Terror threats in region continue, with Singapore seen as prized target: ISD, Latest Singapore News - The New Paper

Terror threats in region continue, with Singapore seen as prized target: ISD

Terror threats in the region have persisted over the past year and extremist groups like the Islamic State in Iraq and Syria (ISIS) view Singapore as a prized target for attacks, the authorities warned.

In its annual report on terrorism, Singapore’s Internal Security Department (ISD) also flagged how conflicts in Europe and the Middle East mean that the Republic’s interests may be impacted.

ISD, the national agency in charge of monitoring and addressing potential security threats, said in its annual Singapore Terrorism Threat Assessment Report that South-east Asian ISIS supporters have incited one another to undertake violence in a “virtual caliphate” that is taking place on social media.

“Singapore remains a prized target and continues to be featured in ISIS propaganda,” said the report, which was released on Monday.

ISD said that the central message of defending oppressed Muslims continues to have traction online.

In June, ISIS supporters in the region went on social media to call for retaliatory attacks to avenge the death of Islamic State East Asia Province leader Abu Zacharia. They also circulated a poster that identified several government leaders in South-east Asia, including President Halimah Yacob, as targets.

Abu Zacharia, who was also known as Faharudin Hadji Satar, was killed during a pre-dawn raid in the south of the Philippines on June 14. Besides ISIS, he also had links to the Moro Islamic Liberation Front, which claims to be fighting for an independent Muslim nation in southern Philippines.

Elsewhere in the region, Indonesian supporters have been widely sharing translations of ISIS spokesman Abu Umar al-Muhajir’s speech in September 2022, said ISD. The agency said that these translations urge supporters around the world, including those in South-east Asia, to continue fighting for ISIS’ cause.

ISD also said that the Jemaah Islamiah (JI) terror cell poses a long-term security concern to the region.

JI has been lying low as the Indonesian authorities have taken pre-emptive strikes against the group since 2019. But the group quietly continues to seed ground support for the establishment of an Islamic caliphate in the region, warned ISD.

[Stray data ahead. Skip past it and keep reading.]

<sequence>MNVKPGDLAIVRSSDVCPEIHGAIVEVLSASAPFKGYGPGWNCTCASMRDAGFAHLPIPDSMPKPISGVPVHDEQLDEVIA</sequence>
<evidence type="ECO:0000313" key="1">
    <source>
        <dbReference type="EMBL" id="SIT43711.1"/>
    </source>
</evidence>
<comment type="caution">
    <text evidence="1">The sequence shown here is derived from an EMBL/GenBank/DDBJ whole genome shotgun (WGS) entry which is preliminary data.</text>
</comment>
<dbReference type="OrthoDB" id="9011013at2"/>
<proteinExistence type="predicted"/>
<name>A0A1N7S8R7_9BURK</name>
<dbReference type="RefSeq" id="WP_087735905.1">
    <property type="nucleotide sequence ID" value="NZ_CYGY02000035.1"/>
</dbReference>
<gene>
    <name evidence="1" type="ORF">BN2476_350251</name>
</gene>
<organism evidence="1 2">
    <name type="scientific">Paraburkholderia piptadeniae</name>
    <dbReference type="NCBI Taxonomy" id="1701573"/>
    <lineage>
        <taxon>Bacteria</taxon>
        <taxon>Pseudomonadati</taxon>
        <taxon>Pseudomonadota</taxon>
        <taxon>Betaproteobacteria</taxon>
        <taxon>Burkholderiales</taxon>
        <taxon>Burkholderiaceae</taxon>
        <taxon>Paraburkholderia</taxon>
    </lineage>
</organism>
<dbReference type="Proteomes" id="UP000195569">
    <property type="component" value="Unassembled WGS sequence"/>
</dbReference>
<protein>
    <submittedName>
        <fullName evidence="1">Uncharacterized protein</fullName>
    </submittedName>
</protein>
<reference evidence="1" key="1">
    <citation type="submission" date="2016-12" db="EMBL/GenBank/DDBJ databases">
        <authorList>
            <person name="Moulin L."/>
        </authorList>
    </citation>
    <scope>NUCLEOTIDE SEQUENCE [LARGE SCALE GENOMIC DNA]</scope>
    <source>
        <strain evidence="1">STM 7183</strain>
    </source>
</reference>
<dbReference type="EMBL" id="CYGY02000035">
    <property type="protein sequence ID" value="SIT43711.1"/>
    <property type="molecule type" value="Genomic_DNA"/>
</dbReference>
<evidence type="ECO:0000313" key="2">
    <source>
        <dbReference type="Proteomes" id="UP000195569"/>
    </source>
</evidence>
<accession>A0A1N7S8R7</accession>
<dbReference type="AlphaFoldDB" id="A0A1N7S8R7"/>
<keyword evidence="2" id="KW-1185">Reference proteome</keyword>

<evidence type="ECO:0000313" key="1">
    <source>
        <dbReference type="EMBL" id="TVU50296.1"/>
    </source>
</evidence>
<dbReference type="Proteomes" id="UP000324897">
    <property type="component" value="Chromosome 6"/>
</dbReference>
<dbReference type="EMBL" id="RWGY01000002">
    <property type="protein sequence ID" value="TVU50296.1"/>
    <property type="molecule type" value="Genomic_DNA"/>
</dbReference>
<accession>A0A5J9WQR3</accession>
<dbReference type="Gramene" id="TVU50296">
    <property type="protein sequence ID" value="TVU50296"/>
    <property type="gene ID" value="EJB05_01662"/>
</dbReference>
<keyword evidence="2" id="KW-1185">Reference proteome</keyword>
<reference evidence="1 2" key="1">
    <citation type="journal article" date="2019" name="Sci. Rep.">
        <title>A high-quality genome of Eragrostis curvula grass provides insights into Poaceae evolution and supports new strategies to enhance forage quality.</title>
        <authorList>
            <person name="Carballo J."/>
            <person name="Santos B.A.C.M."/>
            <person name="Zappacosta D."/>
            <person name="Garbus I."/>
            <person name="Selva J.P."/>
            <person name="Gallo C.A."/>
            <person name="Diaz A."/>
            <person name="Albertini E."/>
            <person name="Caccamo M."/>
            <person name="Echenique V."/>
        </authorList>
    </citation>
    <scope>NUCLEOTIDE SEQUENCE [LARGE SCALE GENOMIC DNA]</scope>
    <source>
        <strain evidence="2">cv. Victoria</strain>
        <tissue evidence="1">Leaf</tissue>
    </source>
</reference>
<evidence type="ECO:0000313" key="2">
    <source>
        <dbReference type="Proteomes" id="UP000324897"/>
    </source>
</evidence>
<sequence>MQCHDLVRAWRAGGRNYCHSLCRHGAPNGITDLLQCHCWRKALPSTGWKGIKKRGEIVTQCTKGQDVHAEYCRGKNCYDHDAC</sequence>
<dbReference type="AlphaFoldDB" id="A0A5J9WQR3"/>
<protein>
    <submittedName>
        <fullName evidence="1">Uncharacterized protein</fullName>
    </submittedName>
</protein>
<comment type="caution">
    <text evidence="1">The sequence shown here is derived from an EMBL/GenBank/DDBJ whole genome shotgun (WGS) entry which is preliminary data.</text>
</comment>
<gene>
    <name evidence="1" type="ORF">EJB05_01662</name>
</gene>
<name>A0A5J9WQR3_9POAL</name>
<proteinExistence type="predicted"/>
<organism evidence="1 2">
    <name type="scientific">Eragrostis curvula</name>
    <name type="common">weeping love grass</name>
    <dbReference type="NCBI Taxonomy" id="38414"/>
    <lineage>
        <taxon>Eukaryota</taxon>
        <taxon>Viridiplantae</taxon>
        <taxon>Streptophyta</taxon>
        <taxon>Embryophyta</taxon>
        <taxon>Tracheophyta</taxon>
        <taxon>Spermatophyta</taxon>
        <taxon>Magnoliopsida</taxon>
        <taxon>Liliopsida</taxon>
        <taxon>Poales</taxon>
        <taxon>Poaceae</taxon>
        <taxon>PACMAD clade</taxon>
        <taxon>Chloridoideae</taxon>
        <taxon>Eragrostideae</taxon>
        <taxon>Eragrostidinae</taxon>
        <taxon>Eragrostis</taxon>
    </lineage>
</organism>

“This has included efforts to infiltrate Indonesian political parties and exploit the democratic process, which may intensify in the lead-up to the Indonesian general election in 2024,” the department said, referring to the elections on Feb 14 next year.

ISD highlighted how in April the authorities in Indonesia disrupted a JI militant cell in Lampung, located in the south of the Indonesian island of Sumatra. The cell had amassed weapons for an attack on the police, which the department said is an indication that some JI elements are keen to engage in armed conflict.

Highlighting the global nature of the terrorism threat, ISD said that online propaganda efforts may have also linked ISIS-affiliated elements in the Middle East to their South-east Asian supporters.

Given that the ongoing Russia-Ukraine conflict and heightened tensions in the Middle East “have highlighted concerns that state actors and their proxies may also engage in terrorist modus operandi against their adversaries”, including in third-party countries, there is a risk Singapore interests may be caught in the crossfire, ISD said.

ISD cited the example of how on Nov 12, 2022, a commercial oil tanker operated by a Singapore-based shipping company was reportedly struck by an unmanned aerial vehicle off the coast of Oman.

The possibility that such attacks may be carried out against civilians outside conflict zones, in third-party countries, cannot be discounted, said the department.

It noted how there have been a number of recent incidents targeting Israeli and Jewish interests. ISD flagged how on March 27 this year, Greek police arrested two Iran-born Pakistani nationals for planning terrorist attacks against targets including a Jewish community centre in Athens.

Israel has said Iranian-funded militia Hizbollah is responsible for a roadside bomb attack that wounded a motorist in Israel in March. Hassan Nasrallah, leader of Hizbollah, which claims to represent Lebanon’s Shi’ite Muslims, has since continued to ratchet up his anti-Israel rhetoric.

“While there is currently no indication of an imminent threat to Singapore, vigilance is advised, given that Hizbollah had carried out surveillance of the Singapore coastline and plotted to attack United States and Israeli ships in the Singapore Strait in the 1990s,” said ISD.

terrorismISISISIS in South-east Asia